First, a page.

No announcement yet.

Makin' a Steady

  • Filter
  • Time
  • Show
Clear All
new posts

  • #16
    Synthetics should work Fine, if Surface finish on Work is not too Rough..

    I Have used Wood in an Emergency ,and it worked....


    • #17
      Originally posted by Your Old Dog
      Go to Google, click on Images and search "steady rest" Got pages of good ideas.
      Originally posted by dan s
      If you could find a big cheap bearing you could make a cathead style rest, then you wouldn't have to worry about chips. I don't think chips will be a problem on a steady though.
      I did the search mentioned above and on the first page was this link:

      Exactly what I've been thinking of making...Now where did I put that 5 inch bearing...



      • #18
        I do just like Bguns said and use a piece of light cardboard with a hole the size of the workpiece cut through it. Slide it over the part and fasten it with rubber bands to the side of the steady and you won't have a problem with chips under the rollers or brass. After a while you get a variety of sizes made up. About the time you think you are doing fine with out a guard on the steady a nice chip bounces under one of the rollers and makes a nice mark to remind you to use one next time.
        Jonathan P.


        • #19
          You might be interested in this for some ideas.


          • #20
            One of the more impressive steady rests/cat heads I have seen:



            • #21
              You have a brother that works at McMaster!

              YOU LUCKY MAN!
              James Kilroy


              • #22
                Thanx for the most illuminating thread guys. I've just finished going over it again and am currently having a female moment ... I can't seem to make up my mind!

                Cathead style looks trick. No chip issues. Downside is locating a large enough bearing, loss of ID no matter what you do, and ya can't open it.

                Even tho I haven't a clue whether it's a good idea or not, I'm having wild thoughts about a bronze sleeve to minimize ID loss. But locating a 4" piece of bronze looks to be right up there with a large dia bearing.

                With a temporary shield to keep the chips out as suggested by Bguns and japcas, a traditional 3 finger seems to solve all issues. I may have made up my mind ...

                So Thanx again. I'd be lost without ......



                • #23
                  some of my home built steadys

                  Here is a pic of my steady that I made.I needed a larger steady to do some parts so I built this larger one.

                  I bought the needle bearings off ebay.They are not a regular bearing.I cant remember what they are called to save my ars..It works great.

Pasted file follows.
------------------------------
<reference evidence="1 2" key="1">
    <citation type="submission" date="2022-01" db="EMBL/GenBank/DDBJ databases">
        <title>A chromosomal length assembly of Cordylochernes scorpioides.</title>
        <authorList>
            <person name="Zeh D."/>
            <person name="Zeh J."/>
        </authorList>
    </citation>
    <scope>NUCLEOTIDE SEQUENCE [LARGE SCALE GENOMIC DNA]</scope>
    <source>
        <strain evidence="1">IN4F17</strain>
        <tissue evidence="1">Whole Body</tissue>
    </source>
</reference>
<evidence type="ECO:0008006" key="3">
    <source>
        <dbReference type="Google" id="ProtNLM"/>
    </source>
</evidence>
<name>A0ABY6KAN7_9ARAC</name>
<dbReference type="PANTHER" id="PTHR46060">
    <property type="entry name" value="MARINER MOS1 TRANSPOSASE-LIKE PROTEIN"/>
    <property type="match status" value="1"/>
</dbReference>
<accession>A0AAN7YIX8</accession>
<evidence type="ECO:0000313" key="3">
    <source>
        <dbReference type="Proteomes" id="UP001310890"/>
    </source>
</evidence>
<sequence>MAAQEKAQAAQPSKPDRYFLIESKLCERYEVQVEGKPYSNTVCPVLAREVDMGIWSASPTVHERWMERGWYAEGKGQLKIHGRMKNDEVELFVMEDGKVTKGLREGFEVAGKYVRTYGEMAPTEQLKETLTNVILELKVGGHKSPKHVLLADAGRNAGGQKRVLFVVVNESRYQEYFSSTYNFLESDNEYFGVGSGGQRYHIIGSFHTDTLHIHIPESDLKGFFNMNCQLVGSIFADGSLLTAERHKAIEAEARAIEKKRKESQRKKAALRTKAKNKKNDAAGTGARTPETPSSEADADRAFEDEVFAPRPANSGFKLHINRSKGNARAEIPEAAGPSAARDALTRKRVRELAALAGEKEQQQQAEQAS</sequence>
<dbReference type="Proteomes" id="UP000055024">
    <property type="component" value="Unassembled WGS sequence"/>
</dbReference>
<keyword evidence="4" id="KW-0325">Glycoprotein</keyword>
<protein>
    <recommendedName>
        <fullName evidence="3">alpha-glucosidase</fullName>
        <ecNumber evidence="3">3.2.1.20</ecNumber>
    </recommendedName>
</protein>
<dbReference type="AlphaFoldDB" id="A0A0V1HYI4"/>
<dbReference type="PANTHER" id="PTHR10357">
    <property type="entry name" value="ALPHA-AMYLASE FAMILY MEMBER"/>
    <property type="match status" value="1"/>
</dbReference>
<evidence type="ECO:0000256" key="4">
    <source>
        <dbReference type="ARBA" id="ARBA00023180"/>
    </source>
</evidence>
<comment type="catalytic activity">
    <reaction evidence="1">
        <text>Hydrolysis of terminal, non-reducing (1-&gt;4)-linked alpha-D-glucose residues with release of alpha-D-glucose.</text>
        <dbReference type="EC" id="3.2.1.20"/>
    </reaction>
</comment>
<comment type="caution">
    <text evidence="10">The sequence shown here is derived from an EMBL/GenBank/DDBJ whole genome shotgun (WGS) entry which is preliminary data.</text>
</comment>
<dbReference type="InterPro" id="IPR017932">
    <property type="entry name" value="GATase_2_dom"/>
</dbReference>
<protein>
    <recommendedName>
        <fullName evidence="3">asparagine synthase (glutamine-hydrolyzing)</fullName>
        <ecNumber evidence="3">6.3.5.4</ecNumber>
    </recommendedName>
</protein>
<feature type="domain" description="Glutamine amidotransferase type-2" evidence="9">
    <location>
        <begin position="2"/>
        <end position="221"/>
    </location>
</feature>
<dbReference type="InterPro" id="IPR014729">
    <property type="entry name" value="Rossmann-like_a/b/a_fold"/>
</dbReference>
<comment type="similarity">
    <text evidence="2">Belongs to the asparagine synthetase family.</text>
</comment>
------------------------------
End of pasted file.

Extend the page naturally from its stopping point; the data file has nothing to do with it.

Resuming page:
• #24
                    here is a live steady I made.



                    • #25
                      Giant hunk of bronze = cut the spokes out of a model flywheel casting.

                      It so happens that I have done work on making a steady rest too.

                      Remember the "how to cut giant CI round without bandsaw thread"

                      Well, that was a piece of metal I got for my birthday, supposed to be 2 disks but my kind grandfather got one thick slice.

                      One disk is for a backplate to go on the rotable for the lathe chuck.

                      The other has been bored out to a bit more than 2 inches. It then will receive a base and clamp, and brass fingers. I may later make it openable.


                      • #26
                        Exactly what I've been thinking of making...Now where did I put that 5 inch bearing...

                        Last summer while prices for scrap were up I took a couple hundred pounds of never been used but rusting from laying around bearings this genral size range to the junk yard.

                        If you use a screw in adjuster with inserts you can change inserts from brass, cast iron or nylon insert as needed.



                        • #27
                          Nylon and other nonmetals of course should only be used for slow speeds. Ceramic of some type might be good, maybe graphaloy?

                          Mc Master sells some pretty huge "four point contact" bearings.
                          Last edited by Teenage_Machinist; 01-18-2009, 08:31 PM.


                          • #28
                            Well I been makin' "steady" progress on mine. Pic so far.

                            I'm not sure how well my finger setup's going to work. No mill for making slots like most have done, so I'll be using round fingers that slide thru the holes and up into the welded on tubes via trapped threads. Hopefully a fully keyed 5/8" shaft guided by a setscrew from the side will keep the finger from rotating and also serve as a lock.

                            McMaster happens to have brass tipped setscrews and the 3/8" flavor happens to have a 3/16 dia x 3/32 long tip, which is exactly what the slot is in the fully keyed 5/8" shaft.

                            It might work. Opinions are always welcome.



                            • #29

                              Are you going to split the steady in half? If so the ring is going to spring.Dont know how much tho.I turned od and ruff bored it ,saw cut,then milled the split line and then finished bored it.Tru cut really.Then added ears and finished up.

                              It wouldnt matter that much for fixed fingers but bearing fingers need to be dead on straight or it will track off and dig in to part.


                              • #30
                                Andrew D
                                There are four pics at my site. I will share construction details if desired.